But Dr Ashdown-Hill’s latest discovery strongly suggests that the ‘bones in the urn’ are not related to Cecily’s son, Richard III, who was a first degree relative of the ‘Princes’. 

Scientific studies of hypodontia (congenitally missing teeth) have further suggested that the anomaly is relatively rare, being present in less than 5% of the population, and is slightly more prevalent in the female population.

This discovery adds further weight to the many questions now surrounding the identity of the ‘bones in the urn’, and raises the possibility that the remains may even be those of as yet unidentified females.

In 1674, the bones were discovered at the Tower of London by workmen digging ten feet below the stairs that led from the Royal Apartments to the White Tower.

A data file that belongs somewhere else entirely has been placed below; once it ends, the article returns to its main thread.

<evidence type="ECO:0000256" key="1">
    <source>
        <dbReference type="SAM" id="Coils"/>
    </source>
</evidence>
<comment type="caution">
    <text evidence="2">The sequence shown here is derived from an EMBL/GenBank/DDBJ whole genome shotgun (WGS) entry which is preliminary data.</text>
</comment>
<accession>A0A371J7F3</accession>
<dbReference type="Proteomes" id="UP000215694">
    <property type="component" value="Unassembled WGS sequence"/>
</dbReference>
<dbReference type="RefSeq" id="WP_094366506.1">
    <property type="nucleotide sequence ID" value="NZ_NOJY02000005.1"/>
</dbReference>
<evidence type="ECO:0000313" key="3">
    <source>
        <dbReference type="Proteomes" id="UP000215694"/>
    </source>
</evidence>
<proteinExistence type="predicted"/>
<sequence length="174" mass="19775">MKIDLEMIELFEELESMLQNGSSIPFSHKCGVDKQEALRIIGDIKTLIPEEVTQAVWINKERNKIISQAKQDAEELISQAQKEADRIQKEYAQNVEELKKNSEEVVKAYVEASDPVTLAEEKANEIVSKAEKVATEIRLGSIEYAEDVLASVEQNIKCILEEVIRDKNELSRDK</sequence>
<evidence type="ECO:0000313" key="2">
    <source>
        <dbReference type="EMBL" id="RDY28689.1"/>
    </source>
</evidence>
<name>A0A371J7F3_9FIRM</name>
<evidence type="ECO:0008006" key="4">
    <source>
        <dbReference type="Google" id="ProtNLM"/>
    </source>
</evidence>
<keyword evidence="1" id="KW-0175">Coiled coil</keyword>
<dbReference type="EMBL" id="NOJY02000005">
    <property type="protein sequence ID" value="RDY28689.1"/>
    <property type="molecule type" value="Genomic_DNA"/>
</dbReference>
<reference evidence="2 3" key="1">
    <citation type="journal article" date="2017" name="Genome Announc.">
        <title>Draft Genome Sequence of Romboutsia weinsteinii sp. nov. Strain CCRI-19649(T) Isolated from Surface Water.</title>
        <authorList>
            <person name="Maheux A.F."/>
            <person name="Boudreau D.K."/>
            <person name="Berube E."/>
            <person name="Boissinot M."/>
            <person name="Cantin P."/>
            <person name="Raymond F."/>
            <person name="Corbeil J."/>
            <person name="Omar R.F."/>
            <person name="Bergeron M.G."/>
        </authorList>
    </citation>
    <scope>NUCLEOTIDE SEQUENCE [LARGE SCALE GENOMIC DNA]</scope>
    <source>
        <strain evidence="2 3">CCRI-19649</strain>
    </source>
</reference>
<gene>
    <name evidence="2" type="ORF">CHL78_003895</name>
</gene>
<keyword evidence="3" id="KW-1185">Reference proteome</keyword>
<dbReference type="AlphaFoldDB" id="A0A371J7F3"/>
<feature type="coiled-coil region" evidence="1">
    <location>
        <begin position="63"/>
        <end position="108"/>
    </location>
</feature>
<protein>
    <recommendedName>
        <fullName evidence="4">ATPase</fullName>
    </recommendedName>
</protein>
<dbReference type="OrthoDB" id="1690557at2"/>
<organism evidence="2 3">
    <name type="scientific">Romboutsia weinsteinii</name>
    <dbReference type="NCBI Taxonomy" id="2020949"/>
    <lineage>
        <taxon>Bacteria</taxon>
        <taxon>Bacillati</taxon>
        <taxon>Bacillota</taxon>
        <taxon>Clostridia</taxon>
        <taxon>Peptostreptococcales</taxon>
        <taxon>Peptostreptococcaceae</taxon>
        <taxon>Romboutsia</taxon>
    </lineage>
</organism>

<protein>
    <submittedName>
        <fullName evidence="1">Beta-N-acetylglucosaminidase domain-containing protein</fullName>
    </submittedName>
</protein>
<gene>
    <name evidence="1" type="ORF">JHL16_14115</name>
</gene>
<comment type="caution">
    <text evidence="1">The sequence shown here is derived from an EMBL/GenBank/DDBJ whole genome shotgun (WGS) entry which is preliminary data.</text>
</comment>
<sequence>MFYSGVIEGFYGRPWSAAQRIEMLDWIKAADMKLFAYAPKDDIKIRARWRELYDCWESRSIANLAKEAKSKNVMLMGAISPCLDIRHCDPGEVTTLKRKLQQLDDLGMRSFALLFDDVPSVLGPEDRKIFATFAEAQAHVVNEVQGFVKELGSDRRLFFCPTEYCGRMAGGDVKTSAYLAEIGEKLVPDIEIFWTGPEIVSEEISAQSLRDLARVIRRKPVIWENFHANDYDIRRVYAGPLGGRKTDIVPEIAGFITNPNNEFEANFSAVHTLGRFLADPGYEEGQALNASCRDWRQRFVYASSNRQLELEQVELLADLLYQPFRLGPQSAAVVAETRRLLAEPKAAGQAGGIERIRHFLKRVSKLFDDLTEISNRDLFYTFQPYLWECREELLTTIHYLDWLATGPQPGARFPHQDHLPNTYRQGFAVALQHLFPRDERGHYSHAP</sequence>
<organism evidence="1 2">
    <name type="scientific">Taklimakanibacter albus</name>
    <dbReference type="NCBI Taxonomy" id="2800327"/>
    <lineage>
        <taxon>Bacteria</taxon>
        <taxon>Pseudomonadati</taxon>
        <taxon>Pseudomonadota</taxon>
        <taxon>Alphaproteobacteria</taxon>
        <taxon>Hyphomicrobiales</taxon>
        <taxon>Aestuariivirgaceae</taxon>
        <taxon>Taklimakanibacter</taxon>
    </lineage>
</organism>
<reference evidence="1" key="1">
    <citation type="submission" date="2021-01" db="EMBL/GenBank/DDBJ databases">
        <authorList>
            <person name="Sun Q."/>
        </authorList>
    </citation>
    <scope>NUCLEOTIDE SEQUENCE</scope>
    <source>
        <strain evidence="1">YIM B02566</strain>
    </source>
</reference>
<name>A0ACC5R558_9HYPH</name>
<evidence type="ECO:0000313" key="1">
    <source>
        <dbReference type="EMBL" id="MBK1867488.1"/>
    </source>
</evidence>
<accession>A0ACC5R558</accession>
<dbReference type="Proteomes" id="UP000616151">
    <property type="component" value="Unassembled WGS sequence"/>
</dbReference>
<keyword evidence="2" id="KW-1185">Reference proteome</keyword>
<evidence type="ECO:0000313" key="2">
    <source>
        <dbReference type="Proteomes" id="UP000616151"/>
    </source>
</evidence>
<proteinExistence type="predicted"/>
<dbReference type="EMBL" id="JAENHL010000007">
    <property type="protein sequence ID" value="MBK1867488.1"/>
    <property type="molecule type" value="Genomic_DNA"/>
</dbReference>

Four years later, they were reburied in the urn in Westminster Abbey by Charles II who had been persuaded to accept that the remains were the ‘Princes in the Tower’.

The story of a stair burial for the ‘Princes’ had been proposed in the 16th century by Thomas More. However, in his account, now generally discredited by academia as a dramatic narrative, More went on to say that the bodies were removed from the stair burial and taken elsewhere.

What caused the four-year delay in the reburial of the bones in Westminster during the reign of Charles II, where the bones were kept during this time, and if they are indeed the same bones that were discovered in 1674 by the workmen, is also not known.

Dr Ashdown-Hill states,